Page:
The second point is configuration. FCEUX stores configuration files (.cfg), savestates (fcs), movies (.fm2), screenshots (snaps), and other information within “~/.fceux/”. This is referred to as the “base directory” throughout this documentation. The primary configuration file is “fceux.cfg”, located within the base directory. As of FCEUX 2.1.6, configuration files can be stored within the “cfg.d” directory. They will be parsed in alphabetical order (or numberical order — ie: 10-gamepad_stuff.cfg; 20-xbmc.cfg; 30-sound.cfg). These files will not be modified by fceuX — fceuX only writes configuration to “fceux.cfg”. You can store device/game/scenario specific configuration files in the “cfg.d” directory. You can enable/disable these configuration files by enabling/disabling read permisions to the scripts (ie: chmod a-r 15-myconfig.cfg).

Next point is Game Genie and VS Unisystem. The Game Genie ROM image is loaded from the file “gg.rom” in the base directory the first time Game Genie emulation is enabled and a ROM image is loaded since the time FCEUX has run. The ROM image may either be the 24592 byte iNES-format image, or the 4352 raw ROM image. Remember that enabling/disabling Game Genie emulation will not take effect until a new game is loaded(this statement shouldn’t concern any of the “run once” command-line driven ports). FCE Ultra currently only supports VS Unisystem ROM images in the iNES format. DIP switches and coin insertion are both emulated. The following games are supported, and have palettes provided(though not necessarily 100% accurate or complete): Dr. Mario, VS Castlevania, VS Duck Hunt, VS Excitebike, VS Gradius, VS Golf, VS Hogan’s Alley, VS Ice Climber, VS Pinball, VS Platoon, VS RBI Baseball, VS Sky Kid, VS Slalom, VS Star Luster, VS Stroke and Match Golf VS Super Mario Bros, VS Tetris, VS The Goonies.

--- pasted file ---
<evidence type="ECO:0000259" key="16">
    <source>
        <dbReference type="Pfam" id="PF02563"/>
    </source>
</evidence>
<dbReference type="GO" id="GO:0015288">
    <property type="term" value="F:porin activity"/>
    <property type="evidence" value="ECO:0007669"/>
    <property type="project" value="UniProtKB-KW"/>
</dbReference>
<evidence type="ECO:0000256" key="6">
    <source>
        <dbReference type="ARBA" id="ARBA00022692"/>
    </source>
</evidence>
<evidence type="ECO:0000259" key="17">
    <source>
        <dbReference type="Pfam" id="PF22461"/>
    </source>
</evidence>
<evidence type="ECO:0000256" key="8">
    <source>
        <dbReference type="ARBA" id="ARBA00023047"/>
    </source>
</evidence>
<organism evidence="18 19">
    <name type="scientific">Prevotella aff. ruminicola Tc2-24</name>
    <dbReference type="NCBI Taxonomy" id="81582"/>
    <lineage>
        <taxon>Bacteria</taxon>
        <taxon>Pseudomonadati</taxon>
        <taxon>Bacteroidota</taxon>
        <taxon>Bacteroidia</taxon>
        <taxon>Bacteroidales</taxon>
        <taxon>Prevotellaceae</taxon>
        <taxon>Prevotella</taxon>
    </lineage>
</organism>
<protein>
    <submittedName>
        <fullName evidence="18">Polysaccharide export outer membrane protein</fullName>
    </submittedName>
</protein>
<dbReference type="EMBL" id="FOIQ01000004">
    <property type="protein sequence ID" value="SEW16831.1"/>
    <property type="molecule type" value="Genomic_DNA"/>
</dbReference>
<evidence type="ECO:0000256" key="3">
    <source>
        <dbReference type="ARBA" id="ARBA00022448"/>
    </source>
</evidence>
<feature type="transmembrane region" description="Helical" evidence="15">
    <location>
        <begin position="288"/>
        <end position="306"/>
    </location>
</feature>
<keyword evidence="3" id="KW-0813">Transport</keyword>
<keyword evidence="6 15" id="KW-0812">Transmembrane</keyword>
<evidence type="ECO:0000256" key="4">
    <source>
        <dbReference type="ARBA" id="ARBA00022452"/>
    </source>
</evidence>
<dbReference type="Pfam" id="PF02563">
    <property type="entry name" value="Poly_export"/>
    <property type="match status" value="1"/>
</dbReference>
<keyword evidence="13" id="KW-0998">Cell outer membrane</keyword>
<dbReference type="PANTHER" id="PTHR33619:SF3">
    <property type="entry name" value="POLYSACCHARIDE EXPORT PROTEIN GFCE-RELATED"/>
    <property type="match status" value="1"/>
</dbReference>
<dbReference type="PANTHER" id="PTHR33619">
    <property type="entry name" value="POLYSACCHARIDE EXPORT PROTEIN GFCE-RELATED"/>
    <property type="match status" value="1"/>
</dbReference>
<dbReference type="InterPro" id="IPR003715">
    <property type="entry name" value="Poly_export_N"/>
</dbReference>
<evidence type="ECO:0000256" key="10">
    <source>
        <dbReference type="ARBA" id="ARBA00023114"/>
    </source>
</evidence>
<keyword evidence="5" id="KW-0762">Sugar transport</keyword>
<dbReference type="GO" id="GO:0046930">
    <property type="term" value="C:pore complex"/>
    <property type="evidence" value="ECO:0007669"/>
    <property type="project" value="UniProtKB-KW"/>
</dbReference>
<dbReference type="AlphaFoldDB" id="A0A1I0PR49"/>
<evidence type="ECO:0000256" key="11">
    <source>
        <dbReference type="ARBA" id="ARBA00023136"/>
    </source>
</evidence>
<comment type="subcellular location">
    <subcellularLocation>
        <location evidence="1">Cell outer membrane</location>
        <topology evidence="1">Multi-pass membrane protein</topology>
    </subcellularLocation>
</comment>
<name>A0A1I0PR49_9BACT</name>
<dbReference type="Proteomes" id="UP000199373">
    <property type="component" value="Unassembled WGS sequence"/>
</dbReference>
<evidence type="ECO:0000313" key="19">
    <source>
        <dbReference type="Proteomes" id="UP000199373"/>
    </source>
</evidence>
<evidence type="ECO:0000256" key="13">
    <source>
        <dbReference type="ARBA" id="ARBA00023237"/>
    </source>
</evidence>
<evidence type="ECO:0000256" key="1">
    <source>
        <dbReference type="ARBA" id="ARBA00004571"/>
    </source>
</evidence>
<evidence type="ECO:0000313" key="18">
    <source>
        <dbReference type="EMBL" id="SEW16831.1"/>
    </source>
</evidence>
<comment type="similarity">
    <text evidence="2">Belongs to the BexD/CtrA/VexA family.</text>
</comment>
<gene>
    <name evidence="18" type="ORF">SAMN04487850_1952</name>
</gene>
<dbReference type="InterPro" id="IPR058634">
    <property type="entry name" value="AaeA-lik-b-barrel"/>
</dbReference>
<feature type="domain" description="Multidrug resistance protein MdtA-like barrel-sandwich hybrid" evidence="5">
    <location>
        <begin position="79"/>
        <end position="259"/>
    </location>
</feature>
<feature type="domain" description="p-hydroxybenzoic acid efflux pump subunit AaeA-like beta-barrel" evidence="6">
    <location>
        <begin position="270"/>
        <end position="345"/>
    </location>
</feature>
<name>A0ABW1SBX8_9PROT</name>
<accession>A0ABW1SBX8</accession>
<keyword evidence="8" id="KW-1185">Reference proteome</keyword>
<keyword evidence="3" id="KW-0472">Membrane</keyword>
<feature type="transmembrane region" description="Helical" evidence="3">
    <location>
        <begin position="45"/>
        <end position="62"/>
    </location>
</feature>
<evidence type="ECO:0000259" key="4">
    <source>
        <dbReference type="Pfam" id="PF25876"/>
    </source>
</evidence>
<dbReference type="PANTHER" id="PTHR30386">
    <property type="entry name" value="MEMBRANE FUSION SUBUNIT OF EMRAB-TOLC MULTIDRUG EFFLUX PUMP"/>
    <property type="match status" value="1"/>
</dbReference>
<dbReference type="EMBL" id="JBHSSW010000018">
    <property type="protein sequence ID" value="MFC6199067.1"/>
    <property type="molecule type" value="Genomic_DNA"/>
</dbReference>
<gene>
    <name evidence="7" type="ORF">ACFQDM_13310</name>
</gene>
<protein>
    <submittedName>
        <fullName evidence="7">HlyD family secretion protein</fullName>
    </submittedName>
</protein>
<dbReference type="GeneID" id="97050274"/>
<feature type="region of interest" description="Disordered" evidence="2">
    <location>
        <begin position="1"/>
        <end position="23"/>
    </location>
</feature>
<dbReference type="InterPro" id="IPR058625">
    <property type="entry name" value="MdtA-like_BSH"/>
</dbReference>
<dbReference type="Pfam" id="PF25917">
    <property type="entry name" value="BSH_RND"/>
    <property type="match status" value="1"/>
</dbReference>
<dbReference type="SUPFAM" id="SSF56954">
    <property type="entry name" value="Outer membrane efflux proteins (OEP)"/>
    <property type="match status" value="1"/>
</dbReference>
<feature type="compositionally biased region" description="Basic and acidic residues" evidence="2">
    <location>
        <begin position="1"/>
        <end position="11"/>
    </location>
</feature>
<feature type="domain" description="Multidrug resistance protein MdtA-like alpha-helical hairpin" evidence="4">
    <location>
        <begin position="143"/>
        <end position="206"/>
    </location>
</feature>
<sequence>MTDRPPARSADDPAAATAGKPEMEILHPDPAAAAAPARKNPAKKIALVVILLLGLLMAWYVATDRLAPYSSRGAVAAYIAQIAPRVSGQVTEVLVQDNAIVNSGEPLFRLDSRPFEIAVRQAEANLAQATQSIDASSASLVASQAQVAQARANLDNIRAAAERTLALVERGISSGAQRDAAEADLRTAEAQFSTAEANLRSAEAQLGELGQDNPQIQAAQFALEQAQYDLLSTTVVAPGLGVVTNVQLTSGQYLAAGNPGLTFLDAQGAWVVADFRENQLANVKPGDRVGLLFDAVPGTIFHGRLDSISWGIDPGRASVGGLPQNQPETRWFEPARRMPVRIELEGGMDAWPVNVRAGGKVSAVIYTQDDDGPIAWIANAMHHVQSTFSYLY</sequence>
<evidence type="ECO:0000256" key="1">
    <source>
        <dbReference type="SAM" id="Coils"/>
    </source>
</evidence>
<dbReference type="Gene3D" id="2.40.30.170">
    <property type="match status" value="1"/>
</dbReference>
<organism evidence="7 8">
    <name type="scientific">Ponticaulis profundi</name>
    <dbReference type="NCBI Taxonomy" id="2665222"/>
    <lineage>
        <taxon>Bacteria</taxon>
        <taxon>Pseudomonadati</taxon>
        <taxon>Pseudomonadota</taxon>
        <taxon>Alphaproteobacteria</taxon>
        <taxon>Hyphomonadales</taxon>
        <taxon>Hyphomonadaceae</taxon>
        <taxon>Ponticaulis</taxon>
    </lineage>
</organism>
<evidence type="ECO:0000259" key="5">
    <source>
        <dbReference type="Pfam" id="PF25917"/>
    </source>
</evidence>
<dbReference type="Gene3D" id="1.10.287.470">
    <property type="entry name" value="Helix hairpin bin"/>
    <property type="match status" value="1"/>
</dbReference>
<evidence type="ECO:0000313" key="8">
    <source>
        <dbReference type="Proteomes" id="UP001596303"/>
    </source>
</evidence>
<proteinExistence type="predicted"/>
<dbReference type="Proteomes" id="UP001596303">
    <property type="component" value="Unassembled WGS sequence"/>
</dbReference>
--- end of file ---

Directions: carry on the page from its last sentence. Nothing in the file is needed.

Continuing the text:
Last point is Tool Assisted Speedruns. A tool-assisted speedrun (commonly abbreviated TAS) is a speedrun movie or performance produced with the use of tools such as slow motion and re-recording. The basic premise of these runs is that a “tool” (such as an emulator that provides the author with features that are unavailable in regular playing) is used in order to overcome human limitations such as skill and reflex. Creating a tool-assisted speed run is the process of finding the ideal set of inputs to complete a given criterion – usually completing a game as fast as possible. No limits are imposed on the tools used for this search, but the result has to be a set of timed key-presses that, when played back on the actual console, achieves the target criterion.

Traditionally, the only available tool for this was an emulator with re-recording – the ability to use savestate while recording key-presses. However, due to advances in the field, it is now often expected that frame-advance, stepping through emulation one frame at a time, is used. A tool-assisted speed run done without this technique may be criticised as “sloppy play”. Before Frame Advance became common, playing in slow motion was a common technique, but Frame Advance has displaced this. In essence, Tool Assistance allows one to overcome human limitations of skill and reflex in order to push a game to its limits.  One important thing to remember is that TAS movies are not competing in terms of playing skill, nor do they claim to.